The Brief: Hackers have infiltrated more printers as well as the Wall Street Journal's website with pro-PewDiePie propaganda.
Just weeks after a hacker caused 50,000 printers to print out a flyer telling people to subscribe to PewDiePie, more printers have been hacked across the globe. In addition to a similar message that says to subscribe to PewDiePie and unsubscribe from his competitor T-Series, the hackers urge people to secure their printers from potential future hacks and to tell their friends to do the same.
The message, which includes the hashtags #SavePewDiePie and #PrinterHack2 seems to be a mix of pro-PewDiePie propaganda, as well as a serious alert about printer safety. While gaining publicity for PewDiePie, these hackers are also raising awareness about a significant security flaw in the setup of many printers. Measures can be taken to avoid such breaches including being wary of what is connected to the internet, performing regular security audits, and installing security patches.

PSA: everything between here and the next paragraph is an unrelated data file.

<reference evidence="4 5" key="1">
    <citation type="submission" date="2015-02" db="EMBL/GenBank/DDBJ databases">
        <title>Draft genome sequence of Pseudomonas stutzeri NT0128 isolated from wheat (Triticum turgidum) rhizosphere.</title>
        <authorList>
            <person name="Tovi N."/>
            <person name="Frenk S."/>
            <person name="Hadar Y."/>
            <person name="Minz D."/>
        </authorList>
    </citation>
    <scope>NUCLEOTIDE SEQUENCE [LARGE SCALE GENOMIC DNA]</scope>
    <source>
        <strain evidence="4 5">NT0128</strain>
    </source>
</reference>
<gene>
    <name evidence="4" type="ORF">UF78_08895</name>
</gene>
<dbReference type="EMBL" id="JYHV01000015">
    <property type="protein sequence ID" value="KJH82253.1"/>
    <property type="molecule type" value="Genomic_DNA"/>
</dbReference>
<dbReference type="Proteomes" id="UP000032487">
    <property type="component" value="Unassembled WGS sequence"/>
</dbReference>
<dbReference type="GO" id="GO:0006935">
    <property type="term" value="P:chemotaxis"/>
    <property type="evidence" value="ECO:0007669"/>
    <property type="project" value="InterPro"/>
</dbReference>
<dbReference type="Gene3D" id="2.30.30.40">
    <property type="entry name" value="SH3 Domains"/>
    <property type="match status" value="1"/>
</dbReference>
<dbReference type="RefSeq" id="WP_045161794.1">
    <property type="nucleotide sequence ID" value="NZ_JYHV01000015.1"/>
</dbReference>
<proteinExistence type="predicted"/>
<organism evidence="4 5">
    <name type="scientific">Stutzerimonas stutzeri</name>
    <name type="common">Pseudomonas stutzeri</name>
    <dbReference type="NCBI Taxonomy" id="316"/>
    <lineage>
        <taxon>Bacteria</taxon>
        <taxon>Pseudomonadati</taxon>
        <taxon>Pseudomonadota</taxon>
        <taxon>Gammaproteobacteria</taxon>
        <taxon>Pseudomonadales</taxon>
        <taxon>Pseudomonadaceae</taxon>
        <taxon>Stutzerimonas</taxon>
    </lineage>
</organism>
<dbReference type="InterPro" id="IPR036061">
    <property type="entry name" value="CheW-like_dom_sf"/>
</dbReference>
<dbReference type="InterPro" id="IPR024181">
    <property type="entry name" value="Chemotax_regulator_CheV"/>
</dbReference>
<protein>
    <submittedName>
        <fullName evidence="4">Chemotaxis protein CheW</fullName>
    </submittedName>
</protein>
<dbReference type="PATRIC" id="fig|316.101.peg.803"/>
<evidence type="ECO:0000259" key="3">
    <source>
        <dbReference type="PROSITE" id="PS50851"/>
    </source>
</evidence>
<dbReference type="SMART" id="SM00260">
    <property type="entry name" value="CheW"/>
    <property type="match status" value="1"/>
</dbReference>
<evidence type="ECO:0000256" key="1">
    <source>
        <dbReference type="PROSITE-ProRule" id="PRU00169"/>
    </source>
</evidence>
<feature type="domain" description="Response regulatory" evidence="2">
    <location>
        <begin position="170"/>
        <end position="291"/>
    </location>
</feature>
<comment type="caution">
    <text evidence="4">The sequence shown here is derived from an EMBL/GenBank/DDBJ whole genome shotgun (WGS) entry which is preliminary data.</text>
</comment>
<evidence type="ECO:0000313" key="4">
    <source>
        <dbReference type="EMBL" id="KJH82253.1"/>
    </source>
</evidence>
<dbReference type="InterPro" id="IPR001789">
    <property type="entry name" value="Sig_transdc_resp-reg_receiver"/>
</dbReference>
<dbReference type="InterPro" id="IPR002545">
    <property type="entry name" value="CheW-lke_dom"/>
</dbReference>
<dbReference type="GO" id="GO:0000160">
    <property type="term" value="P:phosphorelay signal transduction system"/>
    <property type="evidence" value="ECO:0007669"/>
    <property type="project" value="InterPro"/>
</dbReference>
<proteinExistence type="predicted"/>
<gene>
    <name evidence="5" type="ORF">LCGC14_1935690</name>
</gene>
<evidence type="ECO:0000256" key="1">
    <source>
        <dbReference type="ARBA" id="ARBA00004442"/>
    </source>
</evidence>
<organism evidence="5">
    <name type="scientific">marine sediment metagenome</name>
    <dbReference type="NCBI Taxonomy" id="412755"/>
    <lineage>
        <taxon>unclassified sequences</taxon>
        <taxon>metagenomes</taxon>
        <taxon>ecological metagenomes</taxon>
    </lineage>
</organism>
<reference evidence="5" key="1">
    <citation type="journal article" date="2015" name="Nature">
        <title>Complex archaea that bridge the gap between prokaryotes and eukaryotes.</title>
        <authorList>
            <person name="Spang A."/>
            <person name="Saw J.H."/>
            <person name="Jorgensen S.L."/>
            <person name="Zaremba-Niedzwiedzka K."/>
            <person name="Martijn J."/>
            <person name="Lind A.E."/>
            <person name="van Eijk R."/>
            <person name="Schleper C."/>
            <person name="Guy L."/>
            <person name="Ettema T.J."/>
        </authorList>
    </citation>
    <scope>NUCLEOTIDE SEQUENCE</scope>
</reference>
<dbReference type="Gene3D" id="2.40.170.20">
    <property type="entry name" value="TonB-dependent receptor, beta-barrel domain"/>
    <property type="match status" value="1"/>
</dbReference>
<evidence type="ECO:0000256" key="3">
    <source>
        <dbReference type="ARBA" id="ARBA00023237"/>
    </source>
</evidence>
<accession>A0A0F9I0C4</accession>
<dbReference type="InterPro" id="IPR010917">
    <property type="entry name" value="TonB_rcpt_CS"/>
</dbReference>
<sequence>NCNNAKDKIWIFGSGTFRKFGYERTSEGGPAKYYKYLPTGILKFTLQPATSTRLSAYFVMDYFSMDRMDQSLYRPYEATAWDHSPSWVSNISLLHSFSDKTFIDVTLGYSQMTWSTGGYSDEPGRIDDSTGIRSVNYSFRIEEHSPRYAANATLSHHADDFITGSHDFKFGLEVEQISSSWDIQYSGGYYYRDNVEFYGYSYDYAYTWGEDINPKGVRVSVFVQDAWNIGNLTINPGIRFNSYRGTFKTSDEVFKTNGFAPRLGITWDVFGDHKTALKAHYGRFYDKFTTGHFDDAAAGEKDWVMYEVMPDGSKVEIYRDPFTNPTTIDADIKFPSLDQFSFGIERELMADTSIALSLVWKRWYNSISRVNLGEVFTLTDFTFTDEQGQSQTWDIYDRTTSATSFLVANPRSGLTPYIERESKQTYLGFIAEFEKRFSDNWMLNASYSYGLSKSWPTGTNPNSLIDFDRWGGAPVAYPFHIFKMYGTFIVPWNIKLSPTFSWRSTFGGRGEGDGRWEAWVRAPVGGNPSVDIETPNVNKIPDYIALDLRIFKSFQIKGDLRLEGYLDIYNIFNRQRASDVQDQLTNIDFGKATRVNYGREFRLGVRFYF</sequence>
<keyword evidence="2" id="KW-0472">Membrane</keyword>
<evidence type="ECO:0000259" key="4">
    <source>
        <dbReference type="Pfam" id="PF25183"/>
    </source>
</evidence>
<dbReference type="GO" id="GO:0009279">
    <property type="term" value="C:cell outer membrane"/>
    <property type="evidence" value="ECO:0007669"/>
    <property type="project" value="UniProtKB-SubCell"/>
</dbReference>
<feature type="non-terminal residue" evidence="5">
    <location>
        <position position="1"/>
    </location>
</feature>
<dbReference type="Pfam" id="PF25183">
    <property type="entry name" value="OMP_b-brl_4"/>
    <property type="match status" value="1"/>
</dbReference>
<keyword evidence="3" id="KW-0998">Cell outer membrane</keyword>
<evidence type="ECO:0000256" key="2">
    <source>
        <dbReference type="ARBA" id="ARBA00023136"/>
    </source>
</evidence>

— Jéssica Llinares (@Thrillka) December 15, 2018
WSJ Website Hack
On December 17, 2018, hackers made it so the Wall Street Journal’s website posted an article “apologizing to PewDiePie.” This post was quickly taken down, but not before people noticed and archived it. PewDiePie fans may have beef with the WSJ because they published an investigation on him in 2017 after he posted anti-semitic, controversial material.
The hack took place in the sponsored content section of the WSJ. The fake article includes an apology to PewDiePie, a notice that journalists who wrote about him have been fired, and a call to action to “defeat” T-Series. The post, which was listed as “authored by” T-Series, ends with “We also need your credit card number, expiry date, and the lucky 3 digits on the back to win the chicken dinner in fortnite [sic].” The statement was followed by a link to subscribe to PewDiePie’s channel and several PewDiePie-related memes.